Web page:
News - All the latest news straight from the artists themselves
Jonathan Calugi and Federico Landini share more than a studio space and a mutual love for hip-hop and it’s not rare to see them collaborating on developing quite diverse creative projects. From the amazingly inventive “Shape Your Head” workshop to the colorful PUF Festival brand identity, when the duo join forces the result is unpredictably interesting. When Unit9 called them to spice up their Window Project we knew we wouldn’t be disappointed.
The four windows are overlooking Hoxton Square, in the very heart of London’s creative hub Shoreditch, and are displaying a monochrome see-through blend of illustration and typography, where Futurism is mixed in equal parts with Jazz and the artists’ visual signatures. We caught up with Jonathan and Federico for a refreshing Bloody Mary and to know more about the project.
BOODO BOOM CHA is the name of your artwork for Unit9: what was the inspiration for this project and how do two different creative processes work together?
JC: The starting point of the whole concept was Futurism as I’ve recently rediscovered the works of the likes of Depero and Marinetti. Dynamism is a key element of that aesthetic movement however we opted for creating a static artwork that leaves the dynamic element to the life that happens beyond the artwork.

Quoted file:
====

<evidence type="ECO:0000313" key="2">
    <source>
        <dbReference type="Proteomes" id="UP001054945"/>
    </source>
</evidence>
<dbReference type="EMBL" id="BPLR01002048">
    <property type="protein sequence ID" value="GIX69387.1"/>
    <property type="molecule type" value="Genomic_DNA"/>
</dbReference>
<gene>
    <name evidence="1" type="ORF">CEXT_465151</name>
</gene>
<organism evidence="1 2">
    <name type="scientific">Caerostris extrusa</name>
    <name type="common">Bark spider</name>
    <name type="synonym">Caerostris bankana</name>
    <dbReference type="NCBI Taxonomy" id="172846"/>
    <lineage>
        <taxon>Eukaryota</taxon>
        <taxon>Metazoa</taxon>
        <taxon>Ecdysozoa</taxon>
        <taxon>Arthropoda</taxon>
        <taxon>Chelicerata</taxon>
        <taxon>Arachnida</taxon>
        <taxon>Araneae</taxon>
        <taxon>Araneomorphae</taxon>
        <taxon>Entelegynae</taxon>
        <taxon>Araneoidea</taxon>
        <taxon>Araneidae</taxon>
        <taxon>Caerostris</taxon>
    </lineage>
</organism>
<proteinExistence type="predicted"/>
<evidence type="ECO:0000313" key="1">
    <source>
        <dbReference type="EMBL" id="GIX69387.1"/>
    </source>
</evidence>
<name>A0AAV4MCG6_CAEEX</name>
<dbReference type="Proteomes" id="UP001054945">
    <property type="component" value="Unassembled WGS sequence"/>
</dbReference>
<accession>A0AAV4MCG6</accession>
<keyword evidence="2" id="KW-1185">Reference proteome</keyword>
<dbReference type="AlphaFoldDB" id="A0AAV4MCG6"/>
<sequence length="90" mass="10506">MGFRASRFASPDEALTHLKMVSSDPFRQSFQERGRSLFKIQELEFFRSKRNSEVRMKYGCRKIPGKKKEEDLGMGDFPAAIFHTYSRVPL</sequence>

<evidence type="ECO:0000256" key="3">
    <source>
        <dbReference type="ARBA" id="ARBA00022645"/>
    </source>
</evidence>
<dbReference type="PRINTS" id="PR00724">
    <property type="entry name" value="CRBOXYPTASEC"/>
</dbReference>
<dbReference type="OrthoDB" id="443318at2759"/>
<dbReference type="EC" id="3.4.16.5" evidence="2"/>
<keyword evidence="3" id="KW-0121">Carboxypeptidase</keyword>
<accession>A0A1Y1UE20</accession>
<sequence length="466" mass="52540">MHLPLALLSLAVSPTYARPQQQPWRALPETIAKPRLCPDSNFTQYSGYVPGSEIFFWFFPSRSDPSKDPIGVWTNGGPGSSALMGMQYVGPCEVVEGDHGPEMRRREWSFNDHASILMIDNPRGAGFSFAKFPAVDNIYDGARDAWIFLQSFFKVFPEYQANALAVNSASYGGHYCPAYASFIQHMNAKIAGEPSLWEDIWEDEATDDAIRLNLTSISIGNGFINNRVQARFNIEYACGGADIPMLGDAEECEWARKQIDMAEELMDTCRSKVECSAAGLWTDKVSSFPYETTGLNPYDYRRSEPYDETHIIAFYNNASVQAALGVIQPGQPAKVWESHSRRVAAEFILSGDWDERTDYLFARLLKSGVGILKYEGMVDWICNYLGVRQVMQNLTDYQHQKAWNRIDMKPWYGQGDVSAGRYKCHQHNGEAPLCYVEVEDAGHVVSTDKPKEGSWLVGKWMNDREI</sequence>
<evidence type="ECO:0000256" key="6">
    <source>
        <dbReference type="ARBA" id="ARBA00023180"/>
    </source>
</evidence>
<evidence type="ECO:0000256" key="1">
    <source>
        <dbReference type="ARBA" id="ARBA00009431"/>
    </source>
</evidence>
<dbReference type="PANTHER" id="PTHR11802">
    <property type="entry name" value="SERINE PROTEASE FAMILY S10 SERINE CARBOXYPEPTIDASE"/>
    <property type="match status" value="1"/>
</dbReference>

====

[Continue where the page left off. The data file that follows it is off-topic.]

FL: We first evaluated the technical side of the project and then we developed what, in our opinion, was an interesting visual solution. The surface to work with is huge and we aimed at creating something that would make an impact. However we laid down one basic rule: to use only simple materials. True, this was a limitation but we didn’t see it as a constrain, quite the contrary: we used this limitation to push ourselves even further and we created an illustration and type that could be reproducible through a grid structure.
From the technical point of view how did you approach this project?
JC: With paper, spray glue, disposable knife and a ruler. At the beginning it seemed complicated but Federico found a very clever way to deliver the project.
FL: We basically approached each window as a giant paper puzzle. We digitally draw the artworks on a 1:10 scale and then divided each image in a 7x7 grid of A3 sheets. We laid this paper puzzle on the window putting the sheets one next to the other and then we started to remove them one by one, replacing each sheet with another A3 where we previously cut out the see-through bits.
Where does the name “BOODO BOOM CHA” come from?
FL: We wanted to reference the sound of the instruments we represented in the artwork: “BOODO BOOM” is the sound of the bass and “BOOM CHA” the sound of the drums - an obvious wink to Futurism.
How do you guys always work on such different projects?
FL: we share the same studio space and it is easy to discuss and bounce off ideas, so when we are given the chance to work together we jump on it!